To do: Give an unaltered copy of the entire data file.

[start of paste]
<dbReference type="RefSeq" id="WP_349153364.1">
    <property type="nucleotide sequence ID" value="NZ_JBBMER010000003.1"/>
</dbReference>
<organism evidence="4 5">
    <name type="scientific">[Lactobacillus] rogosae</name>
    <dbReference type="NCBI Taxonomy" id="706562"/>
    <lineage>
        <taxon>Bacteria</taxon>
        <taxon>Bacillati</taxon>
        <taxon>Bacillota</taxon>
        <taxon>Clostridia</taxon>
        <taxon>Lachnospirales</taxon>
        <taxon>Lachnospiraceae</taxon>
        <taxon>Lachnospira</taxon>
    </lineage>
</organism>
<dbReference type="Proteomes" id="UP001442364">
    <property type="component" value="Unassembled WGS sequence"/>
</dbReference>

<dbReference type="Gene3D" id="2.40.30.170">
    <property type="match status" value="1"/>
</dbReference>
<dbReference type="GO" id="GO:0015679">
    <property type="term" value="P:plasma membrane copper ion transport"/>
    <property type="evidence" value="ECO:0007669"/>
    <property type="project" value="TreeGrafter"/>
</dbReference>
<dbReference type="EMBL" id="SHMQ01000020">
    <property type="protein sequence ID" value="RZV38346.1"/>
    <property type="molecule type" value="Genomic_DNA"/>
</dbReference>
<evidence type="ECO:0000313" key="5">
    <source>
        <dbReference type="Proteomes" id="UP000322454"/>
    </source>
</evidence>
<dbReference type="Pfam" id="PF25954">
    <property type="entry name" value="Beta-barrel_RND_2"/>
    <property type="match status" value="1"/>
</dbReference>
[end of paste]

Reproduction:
<dbReference type="RefSeq" id="WP_349153364.1">
    <property type="nucleotide sequence ID" value="NZ_JBBMER010000003.1"/>
</dbReference>
<organism evidence="4 5">
    <name type="scientific">[Lactobacillus] rogosae</name>
    <dbReference type="NCBI Taxonomy" id="706562"/>
    <lineage>
        <taxon>Bacteria</taxon>
        <taxon>Bacillati</taxon>
        <taxon>Bacillota</taxon>
        <taxon>Clostridia</taxon>
        <taxon>Lachnospirales</taxon>
        <taxon>Lachnospiraceae</taxon>
        <taxon>Lachnospira</taxon>
    </lineage>
</organism>
<dbReference type="Proteomes" id="UP001442364">
    <property type="component" value="Unassembled WGS sequence"/>
</dbReference>

<dbReference type="Gene3D" id="2.40.30.170">
    <property type="match status" value="1"/>
</dbReference>
<dbReference type="GO" id="GO:0015679">
    <property type="term" value="P:plasma membrane copper ion transport"/>
    <property type="evidence" value="ECO:0007669"/>
    <property type="project" value="TreeGrafter"/>
</dbReference>
<dbReference type="EMBL" id="SHMQ01000020">
    <property type="protein sequence ID" value="RZV38346.1"/>
    <property type="molecule type" value="Genomic_DNA"/>
</dbReference>
<evidence type="ECO:0000313" key="5">
    <source>
        <dbReference type="Proteomes" id="UP000322454"/>
    </source>
</evidence>
<dbReference type="Pfam" id="PF25954">
    <property type="entry name" value="Beta-barrel_RND_2"/>
    <property type="match status" value="1"/>
</dbReference>